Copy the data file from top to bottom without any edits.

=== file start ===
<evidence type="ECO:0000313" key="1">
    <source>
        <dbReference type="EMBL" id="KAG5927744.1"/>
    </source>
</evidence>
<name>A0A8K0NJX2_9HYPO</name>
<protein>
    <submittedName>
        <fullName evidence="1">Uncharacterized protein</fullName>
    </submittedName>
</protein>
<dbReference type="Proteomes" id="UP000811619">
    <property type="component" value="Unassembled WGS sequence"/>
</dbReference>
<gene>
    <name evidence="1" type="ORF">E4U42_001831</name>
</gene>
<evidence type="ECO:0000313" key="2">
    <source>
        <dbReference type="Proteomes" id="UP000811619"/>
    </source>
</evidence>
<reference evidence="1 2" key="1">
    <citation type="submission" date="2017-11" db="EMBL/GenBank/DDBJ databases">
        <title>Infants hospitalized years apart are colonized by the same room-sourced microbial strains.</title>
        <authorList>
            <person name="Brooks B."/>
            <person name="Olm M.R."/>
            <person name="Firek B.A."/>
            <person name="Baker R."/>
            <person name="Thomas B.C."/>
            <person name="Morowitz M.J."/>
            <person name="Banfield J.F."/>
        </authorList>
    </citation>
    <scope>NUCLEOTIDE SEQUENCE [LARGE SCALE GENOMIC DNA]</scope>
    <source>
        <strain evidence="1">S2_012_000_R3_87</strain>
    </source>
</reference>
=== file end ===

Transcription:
<evidence type="ECO:0000313" key="1">
    <source>
        <dbReference type="EMBL" id="KAG5927744.1"/>
    </source>
</evidence>
<name>A0A8K0NJX2_9HYPO</name>
<protein>
    <submittedName>
        <fullName evidence="1">Uncharacterized protein</fullName>
    </submittedName>
</protein>
<dbReference type="Proteomes" id="UP000811619">
    <property type="component" value="Unassembled WGS sequence"/>
</dbReference>
<gene>
    <name evidence="1" type="ORF">E4U42_001831</name>
</gene>
<evidence type="ECO:0000313" key="2">
    <source>
        <dbReference type="Proteomes" id="UP000811619"/>
    </source>
</evidence>
<reference evidence="1 2" key="1">
    <citation type="submission" date="2017-11" db="EMBL/GenBank/DDBJ databases">
        <title>Infants hospitalized years apart are colonized by the same room-sourced microbial strains.</title>
        <authorList>
            <person name="Brooks B."/>
            <person name="Olm M.R."/>
            <person name="Firek B.A."/>
            <person name="Baker R."/>
            <person name="Thomas B.C."/>
            <person name="Morowitz M.J."/>
            <person name="Banfield J.F."/>
        </authorList>
    </citation>
    <scope>NUCLEOTIDE SEQUENCE [LARGE SCALE GENOMIC DNA]</scope>
    <source>
        <strain evidence="1">S2_012_000_R3_87</strain>
    </source>
</reference>